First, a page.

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1017. beell
Quoting tornadofan:


I second that...


3rd that
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Quoting AllStar17:


Oh......come on.


Too many times do people do this. They write a disturbance off, and then it flares back up. It is only diurnal cycles. If you look at a satellite, you can still clearly see a spin, just with limited convection. Wait another 24 hours before writing it off.


if it cant maintain convection during dmin than there is nothing there.it can spin all it wants but no surface low means no storm.it will gradually move into ca as a blob
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1014. BDAwx
Hurricane Felicia looks pretty good looks like by the time the new thunderstorms near the eye wrap all the way around it could be a major hurricane. It's sibling Enrique looks like its struggling...

IMO the AOI in the Atlantic doesn't look too good right now but we will see what happens... stranger things have happened than a storm forming from something that looks like that.
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Quoting Dakster:
Someone edumacate me. What superstorm of 1993? I was busy trying to get my life in order after Andrew wrecked everything I owned.
wasnt that the perfect storm? east coast of fl. had 20ft. waves, washing over a1a.
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Quoting Dakster:
Someone edumacate me. What superstorm of 1993? I was busy trying to get my life in order after Andrew wrecked everything I owned.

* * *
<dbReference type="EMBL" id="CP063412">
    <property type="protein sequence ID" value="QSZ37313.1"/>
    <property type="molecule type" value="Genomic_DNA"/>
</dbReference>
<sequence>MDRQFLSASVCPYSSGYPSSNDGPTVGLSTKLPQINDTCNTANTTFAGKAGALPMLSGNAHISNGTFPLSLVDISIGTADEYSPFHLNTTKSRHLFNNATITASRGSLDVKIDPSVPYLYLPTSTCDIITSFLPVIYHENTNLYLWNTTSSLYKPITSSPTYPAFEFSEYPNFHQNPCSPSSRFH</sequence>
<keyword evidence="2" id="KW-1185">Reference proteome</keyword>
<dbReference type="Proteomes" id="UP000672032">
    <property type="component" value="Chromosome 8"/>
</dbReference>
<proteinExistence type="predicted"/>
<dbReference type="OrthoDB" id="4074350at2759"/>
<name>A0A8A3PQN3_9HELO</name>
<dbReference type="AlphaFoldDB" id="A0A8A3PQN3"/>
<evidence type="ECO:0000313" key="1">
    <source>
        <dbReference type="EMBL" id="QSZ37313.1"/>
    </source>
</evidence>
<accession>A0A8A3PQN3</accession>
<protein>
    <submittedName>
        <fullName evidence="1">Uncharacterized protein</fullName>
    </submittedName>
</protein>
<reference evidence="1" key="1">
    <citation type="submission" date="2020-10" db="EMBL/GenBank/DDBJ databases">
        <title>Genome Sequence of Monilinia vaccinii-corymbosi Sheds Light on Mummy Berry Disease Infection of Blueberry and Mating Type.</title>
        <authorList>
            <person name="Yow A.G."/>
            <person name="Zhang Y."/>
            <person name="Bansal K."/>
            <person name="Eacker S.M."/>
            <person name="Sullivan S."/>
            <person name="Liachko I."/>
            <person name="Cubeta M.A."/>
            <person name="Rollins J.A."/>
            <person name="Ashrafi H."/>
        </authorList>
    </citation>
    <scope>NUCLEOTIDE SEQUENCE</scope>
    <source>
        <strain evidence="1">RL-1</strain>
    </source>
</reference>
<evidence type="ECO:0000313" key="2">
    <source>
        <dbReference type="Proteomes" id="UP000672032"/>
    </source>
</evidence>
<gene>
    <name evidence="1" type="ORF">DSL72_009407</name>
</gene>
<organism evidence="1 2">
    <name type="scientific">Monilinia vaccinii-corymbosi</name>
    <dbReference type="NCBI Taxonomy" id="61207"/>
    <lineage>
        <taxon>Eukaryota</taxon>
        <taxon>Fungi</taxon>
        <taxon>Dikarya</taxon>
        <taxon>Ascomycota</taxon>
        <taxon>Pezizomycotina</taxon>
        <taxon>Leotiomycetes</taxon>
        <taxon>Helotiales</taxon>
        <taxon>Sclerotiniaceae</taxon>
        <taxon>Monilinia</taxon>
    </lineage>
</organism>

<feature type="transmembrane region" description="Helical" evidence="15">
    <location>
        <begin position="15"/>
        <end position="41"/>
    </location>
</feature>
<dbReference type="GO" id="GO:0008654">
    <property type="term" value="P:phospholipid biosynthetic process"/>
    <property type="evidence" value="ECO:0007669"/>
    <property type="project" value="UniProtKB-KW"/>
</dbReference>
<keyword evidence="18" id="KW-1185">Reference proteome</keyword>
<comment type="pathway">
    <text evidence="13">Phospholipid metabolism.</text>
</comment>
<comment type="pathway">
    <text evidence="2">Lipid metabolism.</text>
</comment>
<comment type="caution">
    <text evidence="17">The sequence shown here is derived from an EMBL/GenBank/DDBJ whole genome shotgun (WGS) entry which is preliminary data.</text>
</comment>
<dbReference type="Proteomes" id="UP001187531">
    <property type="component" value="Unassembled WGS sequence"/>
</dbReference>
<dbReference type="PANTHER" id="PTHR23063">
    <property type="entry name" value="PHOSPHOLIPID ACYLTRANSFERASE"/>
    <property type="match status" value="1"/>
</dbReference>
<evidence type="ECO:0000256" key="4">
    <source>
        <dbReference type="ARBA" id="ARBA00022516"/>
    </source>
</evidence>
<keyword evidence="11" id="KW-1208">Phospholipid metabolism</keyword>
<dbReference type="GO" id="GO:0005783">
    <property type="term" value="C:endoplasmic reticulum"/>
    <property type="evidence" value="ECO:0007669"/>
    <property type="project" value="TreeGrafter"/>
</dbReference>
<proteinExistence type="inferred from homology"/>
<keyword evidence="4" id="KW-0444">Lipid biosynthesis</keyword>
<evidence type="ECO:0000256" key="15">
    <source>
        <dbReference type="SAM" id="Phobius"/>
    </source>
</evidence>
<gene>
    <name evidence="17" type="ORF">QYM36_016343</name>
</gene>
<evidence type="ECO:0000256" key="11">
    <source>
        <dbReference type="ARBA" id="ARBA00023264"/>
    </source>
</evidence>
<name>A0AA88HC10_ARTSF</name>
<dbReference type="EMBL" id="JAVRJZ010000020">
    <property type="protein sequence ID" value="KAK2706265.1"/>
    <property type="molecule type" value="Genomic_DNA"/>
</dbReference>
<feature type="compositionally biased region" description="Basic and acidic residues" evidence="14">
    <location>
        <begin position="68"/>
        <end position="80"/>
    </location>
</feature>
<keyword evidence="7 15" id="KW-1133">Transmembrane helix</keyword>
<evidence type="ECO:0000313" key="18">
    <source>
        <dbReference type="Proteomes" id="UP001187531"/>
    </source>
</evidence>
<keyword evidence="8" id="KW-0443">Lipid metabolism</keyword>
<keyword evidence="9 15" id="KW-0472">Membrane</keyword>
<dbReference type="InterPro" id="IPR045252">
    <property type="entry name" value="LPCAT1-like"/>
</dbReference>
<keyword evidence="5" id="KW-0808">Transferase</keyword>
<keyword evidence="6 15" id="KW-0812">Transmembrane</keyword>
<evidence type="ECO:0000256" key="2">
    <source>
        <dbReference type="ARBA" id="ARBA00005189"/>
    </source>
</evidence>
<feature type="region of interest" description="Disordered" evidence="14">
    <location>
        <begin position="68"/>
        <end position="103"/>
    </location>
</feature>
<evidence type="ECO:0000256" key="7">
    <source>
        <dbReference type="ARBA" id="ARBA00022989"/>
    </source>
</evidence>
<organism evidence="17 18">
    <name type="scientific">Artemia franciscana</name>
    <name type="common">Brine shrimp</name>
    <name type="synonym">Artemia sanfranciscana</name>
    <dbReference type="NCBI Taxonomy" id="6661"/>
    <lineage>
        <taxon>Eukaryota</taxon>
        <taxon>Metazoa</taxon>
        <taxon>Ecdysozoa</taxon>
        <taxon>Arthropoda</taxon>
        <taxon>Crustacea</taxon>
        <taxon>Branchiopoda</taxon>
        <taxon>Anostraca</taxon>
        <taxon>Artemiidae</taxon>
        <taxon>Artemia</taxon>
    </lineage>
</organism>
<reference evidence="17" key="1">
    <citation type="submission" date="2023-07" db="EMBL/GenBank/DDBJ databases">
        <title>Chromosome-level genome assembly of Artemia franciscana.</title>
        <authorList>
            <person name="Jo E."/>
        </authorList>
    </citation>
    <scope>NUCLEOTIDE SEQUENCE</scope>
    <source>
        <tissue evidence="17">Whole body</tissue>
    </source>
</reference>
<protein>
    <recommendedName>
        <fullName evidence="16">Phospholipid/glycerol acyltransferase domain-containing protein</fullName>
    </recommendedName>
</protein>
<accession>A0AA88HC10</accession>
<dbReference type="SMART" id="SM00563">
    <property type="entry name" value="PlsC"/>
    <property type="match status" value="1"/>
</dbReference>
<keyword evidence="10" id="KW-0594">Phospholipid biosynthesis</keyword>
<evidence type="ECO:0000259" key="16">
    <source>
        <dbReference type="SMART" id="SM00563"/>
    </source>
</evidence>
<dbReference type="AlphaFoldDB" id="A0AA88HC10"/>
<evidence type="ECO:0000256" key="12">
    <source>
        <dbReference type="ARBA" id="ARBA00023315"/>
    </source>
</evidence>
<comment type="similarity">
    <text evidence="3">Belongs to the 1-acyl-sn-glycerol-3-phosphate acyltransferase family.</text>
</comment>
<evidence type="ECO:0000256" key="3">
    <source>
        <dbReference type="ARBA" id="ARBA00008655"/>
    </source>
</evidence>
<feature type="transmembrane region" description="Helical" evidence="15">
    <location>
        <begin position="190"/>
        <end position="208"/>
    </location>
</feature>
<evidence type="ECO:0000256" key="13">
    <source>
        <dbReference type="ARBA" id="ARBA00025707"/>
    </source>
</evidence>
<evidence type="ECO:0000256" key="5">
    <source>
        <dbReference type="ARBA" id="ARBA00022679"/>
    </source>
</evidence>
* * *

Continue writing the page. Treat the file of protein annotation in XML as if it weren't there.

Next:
Link
One of the biggest non-tropical storm in the US in the 20th century...see above link.
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.
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1009. Dakster
Orca - What was the temp today for you? Another 100 + degree scorcher?
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My page on the 93 superstorm.
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Quoting CyberStorm:
RIP central atlantic wave.moving on


Oh......come on.


Too many times do people do this. They write a disturbance off, and then it flares back up. It is only diurnal cycles. If you look at a satellite, you can still clearly see a spin, just with limited convection. Wait another 24 hours before writing it off.
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Stormpetrol, just looked it up and seems like Gilbert passed about 120 miles off Grand Cayman. We had winds of 119 gusting to 136
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AOI

AOI

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1004. Dakster
Someone edumacate me. What superstorm of 1993? I was busy trying to get my life in order after Andrew wrecked everything I owned.